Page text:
ESPN’s Bruce Schoenfeld has a really interesting article about baseball scouting, mainly following the Minnesota Twins and a scout named Mike Ruth, who is using analytics and so much more when it comes to scouting baseball players. I really recommend sitting down and reading the whole thing, which could take 20 or 30 minutes or so and join back here for the comments.
The gist of the article is essentially the idea how traditional scouting and analytical scouting has changed over the course of the years since Billy Beane’s Moneyball revolution and as the GM for the Toronto Blue Jays said, Moneyball wasn’t about analytics per se, but it was about finding a competitive advantage, analytics being the competitive advantage at the time. However, things change and perhaps things are changing with how scouts are scouting players, using analytics as well as using all of these other little things that scouts picked up on when looking at a player.
There are are handful of interesting things about the article, but the most interesting thing to me is the little things that the scouts watch. How a player handles himself among teammates in the dugout. How a player runs out ground ball. How a player lifts weights when he thinks no one is watching. And not just how a player doing those things, the competitiveness or the demeanor in how a player handles himself doing all of these things, but maybe there’s something about how a player does something, how a player holds a plank when working that might give a scout an idea as to the athleticism of that player and the player’s determination or willingness to ignore pain and push through.
The fact finding doesn’t stop with just looking at the player, but at pastors, girlfriends, teachers and anyone else that will talk. Everyone is watching.
Reading this article couldn’t help but make me think about how reliant these coaches are on their own evaluations and the evaluations of the high school coaches. There are no real advanced analytics for high school football. There’s no equalization of 1A to 6A through any stats. All you have is film and high school coaches to let you know the type of player that’s being recruited.
It’s why hiring that high school contact and having coaches that have coached in and around Texas is so incredibly important with any sort of hire. Coaches recruit where they know the coaches, they can watch all of the film that they want and see the production, but you can’t get to know the player without their high school coaches giving their opinion of the player because, as we’ve seen at Baylor, you, as a coach, sometimes put your career on the line for these players in offering them a scholarship. You better be incredibly sure as to the type of player that you’re recruiting in addition to the talent on the field.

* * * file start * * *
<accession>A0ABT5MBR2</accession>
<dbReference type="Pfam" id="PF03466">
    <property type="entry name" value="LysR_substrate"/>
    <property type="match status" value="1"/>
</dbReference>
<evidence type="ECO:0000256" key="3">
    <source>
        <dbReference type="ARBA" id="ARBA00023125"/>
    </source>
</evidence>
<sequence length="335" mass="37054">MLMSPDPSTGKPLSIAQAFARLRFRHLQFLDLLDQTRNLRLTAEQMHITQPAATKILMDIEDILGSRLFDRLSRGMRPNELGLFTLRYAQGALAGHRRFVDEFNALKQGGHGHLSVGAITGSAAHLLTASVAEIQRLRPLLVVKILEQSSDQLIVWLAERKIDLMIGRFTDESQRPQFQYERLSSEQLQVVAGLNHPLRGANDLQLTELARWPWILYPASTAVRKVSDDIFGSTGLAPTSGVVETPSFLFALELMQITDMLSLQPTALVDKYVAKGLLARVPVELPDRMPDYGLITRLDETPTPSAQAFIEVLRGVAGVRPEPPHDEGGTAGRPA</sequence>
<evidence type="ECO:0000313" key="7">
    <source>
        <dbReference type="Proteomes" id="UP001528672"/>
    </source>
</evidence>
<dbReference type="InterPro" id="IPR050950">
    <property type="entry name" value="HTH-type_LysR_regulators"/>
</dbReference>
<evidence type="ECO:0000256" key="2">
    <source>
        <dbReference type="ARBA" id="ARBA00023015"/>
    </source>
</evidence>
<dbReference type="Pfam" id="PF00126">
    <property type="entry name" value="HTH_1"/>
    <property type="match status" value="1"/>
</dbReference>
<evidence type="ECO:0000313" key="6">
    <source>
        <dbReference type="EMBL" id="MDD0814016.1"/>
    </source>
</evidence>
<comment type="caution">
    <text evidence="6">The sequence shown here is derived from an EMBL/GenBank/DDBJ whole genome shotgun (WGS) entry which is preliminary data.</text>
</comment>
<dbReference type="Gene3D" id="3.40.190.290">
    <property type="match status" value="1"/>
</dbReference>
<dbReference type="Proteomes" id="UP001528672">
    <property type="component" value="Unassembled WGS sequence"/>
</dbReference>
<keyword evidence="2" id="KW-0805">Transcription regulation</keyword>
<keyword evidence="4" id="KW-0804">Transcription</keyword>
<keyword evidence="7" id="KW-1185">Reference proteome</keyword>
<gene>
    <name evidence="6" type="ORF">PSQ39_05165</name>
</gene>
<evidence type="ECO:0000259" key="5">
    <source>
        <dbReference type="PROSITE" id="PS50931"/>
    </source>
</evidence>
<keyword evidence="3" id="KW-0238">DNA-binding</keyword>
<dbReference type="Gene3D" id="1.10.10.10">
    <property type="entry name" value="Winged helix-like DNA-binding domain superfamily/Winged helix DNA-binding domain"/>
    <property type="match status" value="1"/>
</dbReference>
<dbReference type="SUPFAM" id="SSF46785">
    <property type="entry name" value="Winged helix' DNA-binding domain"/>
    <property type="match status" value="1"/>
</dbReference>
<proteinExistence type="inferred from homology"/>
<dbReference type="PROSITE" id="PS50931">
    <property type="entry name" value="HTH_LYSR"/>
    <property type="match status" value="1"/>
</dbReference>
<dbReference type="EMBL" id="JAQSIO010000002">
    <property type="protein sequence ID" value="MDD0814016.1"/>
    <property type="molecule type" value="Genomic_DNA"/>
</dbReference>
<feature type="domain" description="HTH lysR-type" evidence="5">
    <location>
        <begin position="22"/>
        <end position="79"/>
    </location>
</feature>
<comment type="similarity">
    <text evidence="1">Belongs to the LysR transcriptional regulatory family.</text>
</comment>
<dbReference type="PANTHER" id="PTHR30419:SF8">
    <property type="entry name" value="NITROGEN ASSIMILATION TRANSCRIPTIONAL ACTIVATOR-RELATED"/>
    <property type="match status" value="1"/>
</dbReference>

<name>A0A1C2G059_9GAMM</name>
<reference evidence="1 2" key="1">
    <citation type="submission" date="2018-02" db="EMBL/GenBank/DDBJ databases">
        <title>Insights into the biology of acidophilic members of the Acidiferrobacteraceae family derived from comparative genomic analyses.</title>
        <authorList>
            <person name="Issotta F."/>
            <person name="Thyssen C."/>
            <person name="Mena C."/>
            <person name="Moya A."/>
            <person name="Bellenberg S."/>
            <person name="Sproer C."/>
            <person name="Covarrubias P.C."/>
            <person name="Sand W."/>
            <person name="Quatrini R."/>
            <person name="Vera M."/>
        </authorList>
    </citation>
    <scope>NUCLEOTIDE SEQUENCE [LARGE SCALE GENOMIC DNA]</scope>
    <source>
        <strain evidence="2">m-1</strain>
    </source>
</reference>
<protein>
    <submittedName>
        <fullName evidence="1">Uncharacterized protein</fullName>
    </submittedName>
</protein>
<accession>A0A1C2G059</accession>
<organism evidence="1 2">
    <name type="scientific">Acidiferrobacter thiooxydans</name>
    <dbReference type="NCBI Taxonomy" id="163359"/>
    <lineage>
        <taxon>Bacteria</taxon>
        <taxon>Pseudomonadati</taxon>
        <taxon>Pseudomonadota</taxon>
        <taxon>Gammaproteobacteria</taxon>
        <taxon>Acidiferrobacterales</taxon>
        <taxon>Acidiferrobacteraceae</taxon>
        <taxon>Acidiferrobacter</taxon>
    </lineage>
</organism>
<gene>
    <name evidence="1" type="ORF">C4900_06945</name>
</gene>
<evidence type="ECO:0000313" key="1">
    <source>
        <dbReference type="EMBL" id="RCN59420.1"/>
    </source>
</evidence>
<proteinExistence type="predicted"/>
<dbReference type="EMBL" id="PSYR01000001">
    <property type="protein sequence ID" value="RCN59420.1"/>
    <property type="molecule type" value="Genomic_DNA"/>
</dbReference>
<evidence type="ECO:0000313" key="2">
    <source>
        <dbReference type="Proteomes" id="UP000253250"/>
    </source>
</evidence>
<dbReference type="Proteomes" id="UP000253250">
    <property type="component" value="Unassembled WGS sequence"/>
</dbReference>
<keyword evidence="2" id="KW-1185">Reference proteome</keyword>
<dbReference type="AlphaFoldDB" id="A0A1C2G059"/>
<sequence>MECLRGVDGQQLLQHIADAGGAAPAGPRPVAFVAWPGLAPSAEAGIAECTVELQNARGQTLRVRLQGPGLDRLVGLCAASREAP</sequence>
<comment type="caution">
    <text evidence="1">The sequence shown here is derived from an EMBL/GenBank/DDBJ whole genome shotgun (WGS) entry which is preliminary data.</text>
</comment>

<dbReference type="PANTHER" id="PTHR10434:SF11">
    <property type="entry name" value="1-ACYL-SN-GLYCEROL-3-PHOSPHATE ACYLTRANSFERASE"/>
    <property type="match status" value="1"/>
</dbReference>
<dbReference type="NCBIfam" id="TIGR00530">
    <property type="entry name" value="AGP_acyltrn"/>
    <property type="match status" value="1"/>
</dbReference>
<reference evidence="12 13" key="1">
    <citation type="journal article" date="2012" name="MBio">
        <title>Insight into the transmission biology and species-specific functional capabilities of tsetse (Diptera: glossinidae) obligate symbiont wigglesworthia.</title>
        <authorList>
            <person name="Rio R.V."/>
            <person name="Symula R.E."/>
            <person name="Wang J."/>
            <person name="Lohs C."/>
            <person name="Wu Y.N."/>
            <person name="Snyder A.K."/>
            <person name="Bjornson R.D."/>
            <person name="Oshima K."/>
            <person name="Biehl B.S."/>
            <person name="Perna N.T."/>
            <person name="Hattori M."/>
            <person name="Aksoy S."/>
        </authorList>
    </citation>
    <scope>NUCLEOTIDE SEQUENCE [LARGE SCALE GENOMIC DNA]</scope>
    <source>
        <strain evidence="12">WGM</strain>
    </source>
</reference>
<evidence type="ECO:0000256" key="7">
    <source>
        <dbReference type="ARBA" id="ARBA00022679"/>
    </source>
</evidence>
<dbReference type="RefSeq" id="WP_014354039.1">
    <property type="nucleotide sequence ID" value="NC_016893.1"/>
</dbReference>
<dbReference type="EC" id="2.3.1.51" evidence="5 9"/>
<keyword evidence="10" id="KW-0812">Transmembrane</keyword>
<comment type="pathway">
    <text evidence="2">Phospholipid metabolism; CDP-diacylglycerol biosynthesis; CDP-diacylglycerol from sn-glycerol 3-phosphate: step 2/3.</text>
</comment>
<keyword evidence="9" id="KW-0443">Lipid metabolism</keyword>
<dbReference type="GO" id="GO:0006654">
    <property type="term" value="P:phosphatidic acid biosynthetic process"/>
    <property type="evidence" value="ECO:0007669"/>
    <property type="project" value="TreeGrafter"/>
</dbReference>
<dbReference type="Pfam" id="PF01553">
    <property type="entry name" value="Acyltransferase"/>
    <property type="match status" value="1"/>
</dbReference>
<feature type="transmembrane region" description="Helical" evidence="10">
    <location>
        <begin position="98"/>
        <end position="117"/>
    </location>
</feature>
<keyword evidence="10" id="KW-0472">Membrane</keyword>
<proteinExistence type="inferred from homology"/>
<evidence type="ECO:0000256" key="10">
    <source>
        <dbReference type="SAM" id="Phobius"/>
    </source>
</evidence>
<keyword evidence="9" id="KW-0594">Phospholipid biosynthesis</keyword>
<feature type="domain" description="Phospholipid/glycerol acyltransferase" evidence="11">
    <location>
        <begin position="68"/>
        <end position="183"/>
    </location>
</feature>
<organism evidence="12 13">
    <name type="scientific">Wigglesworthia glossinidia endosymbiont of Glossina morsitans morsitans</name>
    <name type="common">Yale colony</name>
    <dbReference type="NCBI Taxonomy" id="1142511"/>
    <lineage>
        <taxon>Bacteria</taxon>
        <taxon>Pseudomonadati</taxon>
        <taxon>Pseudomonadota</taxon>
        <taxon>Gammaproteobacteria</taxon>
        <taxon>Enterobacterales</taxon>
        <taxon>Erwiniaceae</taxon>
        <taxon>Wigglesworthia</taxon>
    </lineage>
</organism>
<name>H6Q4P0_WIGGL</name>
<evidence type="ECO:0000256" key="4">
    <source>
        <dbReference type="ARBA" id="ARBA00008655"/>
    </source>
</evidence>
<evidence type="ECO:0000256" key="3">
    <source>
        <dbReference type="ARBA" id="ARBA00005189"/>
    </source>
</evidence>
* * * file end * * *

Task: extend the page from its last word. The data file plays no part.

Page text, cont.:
The other part of this process is how hollow it is for me, sitting at this end of the computer, when it comes to player evaluation. There’s so much that goes into recruiting and scouting a player, you can see how much effort goes into a single player and how long it takes for these scouts to get to know the player, the family, the teachers, the friends, etc. That’s a huge process and as much as you get right, you also get incorrect. I think the other part of this is that the longer you do something, the better than you are at evaluation. It probably took a couple of recruiting cycles for Kingsbury to figure out who Kingsbury is as a coach and the type of player he wants. Not only that, but the same could be said for the defensive side of the ball where the philosophy changed on an annual basis for so many years.
If there’s a reason to consider the downfall of the defense, it’s not just the changing of the defensive coordinators and changing the system, but the changing of what each coordinator thinks is important and what each coordinator looks for in a player. You’ve got each coordinator looking for a particular profile in a particular player, from the player as a person to the player that performs on the field.